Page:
The Science Behind Walking in Someone Else’s Shoes
September 19, 2016
The brain mimics the presumed emotional response of others whenever we try to understand their feelings, thereby leading to actually experiencing those feelings, according to a new study published in PNAS (Proceedings of the National Academy of Sciences of the United States of America) by researchers from Israel’s Ben-Gurion University of the Negev (BGU) and Columbia University in New York.
“In the current study, we asked whether and how taking the perspective of other people can modify our own emotional responses to stimuli,” says Dr. Michael Gilead, a lecturer in the BGU Department of Psychology and a post-doc fellow under co-author Prof. Kevin Ochsner of the Department of Psychology at Columbia University.
“For example, by thinking of how someone more brave than ourselves would respond to a situation, we might downregulate negative emotions, decrease aggression and calm frazzled nerves. Alternatively, by thinking of how someone more sensitive and anxious would respond to the situation, we might enhance vigilance and increase reactivity to threatening situations.”
Using data from functional magnetic resonance imaging (fMRI), the researchers looked at neural activity in the amygdala — a brain region that plays a crucial role in generating negative affective experience. They saw that it was less active when simulating the emotions of the tough individual and more active when simulating the negative emotions of the sensitive individual. The researchers also looked at a recently discovered pattern of whole-brain neural activity that accurately gauges participants’ current affective experience. They observed that they indeed “felt worse vs. better” when taking the perspective of the more sensitive individuals.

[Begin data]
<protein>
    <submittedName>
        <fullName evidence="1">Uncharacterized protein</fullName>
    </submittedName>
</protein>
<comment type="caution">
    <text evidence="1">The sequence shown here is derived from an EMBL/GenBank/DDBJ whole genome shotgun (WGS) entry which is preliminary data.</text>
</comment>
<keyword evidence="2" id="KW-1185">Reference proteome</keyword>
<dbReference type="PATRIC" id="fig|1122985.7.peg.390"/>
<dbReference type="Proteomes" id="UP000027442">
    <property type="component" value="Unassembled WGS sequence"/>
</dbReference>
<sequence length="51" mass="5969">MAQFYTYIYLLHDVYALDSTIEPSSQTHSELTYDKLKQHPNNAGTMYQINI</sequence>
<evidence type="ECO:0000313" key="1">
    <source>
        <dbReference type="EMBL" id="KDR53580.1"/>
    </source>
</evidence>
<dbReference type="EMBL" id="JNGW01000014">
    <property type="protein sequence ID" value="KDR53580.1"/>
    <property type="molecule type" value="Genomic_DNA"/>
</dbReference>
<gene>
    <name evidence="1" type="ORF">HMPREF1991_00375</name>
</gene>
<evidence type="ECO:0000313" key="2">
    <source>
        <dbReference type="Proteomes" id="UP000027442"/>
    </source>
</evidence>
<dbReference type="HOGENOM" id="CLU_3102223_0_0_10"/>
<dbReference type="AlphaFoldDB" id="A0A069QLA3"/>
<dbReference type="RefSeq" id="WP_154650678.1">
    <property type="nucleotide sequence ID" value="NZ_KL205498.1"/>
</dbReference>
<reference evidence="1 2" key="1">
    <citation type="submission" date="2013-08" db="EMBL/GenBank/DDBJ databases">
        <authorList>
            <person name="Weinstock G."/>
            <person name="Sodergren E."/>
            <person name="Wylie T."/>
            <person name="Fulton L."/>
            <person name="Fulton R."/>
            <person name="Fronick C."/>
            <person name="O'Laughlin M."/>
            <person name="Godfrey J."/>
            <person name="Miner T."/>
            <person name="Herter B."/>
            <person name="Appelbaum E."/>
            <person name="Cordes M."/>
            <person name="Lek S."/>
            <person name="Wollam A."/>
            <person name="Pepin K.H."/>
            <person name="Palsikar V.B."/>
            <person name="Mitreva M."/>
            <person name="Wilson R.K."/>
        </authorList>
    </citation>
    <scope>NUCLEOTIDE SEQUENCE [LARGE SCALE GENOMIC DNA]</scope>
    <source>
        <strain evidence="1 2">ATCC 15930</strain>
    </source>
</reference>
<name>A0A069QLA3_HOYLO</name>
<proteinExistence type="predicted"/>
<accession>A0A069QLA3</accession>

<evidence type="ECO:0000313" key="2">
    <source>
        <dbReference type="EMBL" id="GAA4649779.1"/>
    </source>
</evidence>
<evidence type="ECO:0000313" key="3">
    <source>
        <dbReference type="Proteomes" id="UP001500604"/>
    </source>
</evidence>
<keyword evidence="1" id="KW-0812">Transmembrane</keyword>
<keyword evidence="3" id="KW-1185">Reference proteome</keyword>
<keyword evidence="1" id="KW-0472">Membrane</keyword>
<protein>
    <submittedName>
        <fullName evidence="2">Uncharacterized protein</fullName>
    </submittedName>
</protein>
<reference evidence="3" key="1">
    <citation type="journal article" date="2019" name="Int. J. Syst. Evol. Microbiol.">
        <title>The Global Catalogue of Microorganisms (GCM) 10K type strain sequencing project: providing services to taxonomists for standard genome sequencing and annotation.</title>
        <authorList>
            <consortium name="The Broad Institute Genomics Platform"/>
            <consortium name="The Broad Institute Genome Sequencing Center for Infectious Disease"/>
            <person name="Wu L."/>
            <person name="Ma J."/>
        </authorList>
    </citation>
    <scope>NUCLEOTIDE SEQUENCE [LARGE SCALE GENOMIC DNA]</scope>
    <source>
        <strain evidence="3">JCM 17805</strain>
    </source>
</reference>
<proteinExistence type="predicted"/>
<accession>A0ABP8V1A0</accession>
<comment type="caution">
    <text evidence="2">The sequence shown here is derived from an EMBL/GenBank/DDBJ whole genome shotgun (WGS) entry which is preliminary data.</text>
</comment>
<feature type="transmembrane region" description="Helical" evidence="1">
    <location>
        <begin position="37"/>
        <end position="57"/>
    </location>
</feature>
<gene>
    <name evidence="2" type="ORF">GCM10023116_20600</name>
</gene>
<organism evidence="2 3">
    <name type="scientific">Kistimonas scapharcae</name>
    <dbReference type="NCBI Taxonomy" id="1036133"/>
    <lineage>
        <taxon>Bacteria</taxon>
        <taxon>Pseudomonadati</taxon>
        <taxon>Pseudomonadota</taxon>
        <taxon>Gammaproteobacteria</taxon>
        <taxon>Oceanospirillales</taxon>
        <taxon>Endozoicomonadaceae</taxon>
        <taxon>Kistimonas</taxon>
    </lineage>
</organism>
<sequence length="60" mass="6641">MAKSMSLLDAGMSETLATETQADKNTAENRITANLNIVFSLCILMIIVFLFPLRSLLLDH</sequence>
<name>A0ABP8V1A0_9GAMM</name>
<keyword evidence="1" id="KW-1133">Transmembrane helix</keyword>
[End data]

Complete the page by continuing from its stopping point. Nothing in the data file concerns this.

“An important implication of the current findings is the suggestion that perspective-taking could have emotion regulatory benefits,” Dr. Gilead says. “The research suggests that the attempt to ‘walk in the shoes’ of an emotionally resilient individual may cause people to feel less unpleasant in the face of adversity. Accordingly, it may be possible to harness the type of emotional perspective-taking studied here as an emotion regulation strategy, aimed at helping individuals cope with emotional distress.”
The research was supported by National Institute on Aging Grant AG043463, National Institute of Child Health and Human Development Grant HD069178 and a National Institute of Mental Health Grant MH090964.
About American Associates, Ben-Gurion University of the Negev
American Associates, Ben-Gurion University of the Negev (AABGU) plays a vital role in sustaining David Ben-Gurion’s vision: creating a world-class institution of education and research in the Israeli desert, nurturing the Negev community and sharing the University’s expertise locally and around the globe. As Ben-Gurion University of the Negev (BGU) turns 50 this year, AABGU imagines a future that goes beyond the walls of academia. It is a future where BGU invents a new world and inspires a vision for a stronger Israel and its next generation of leaders. Together with supporters, AABGU will help the University foster excellence in teaching, research and outreach to the communities of the Negev for the next 50 years and beyond. Visit vision.aabgu.org to learn more.
A. Lavin Communications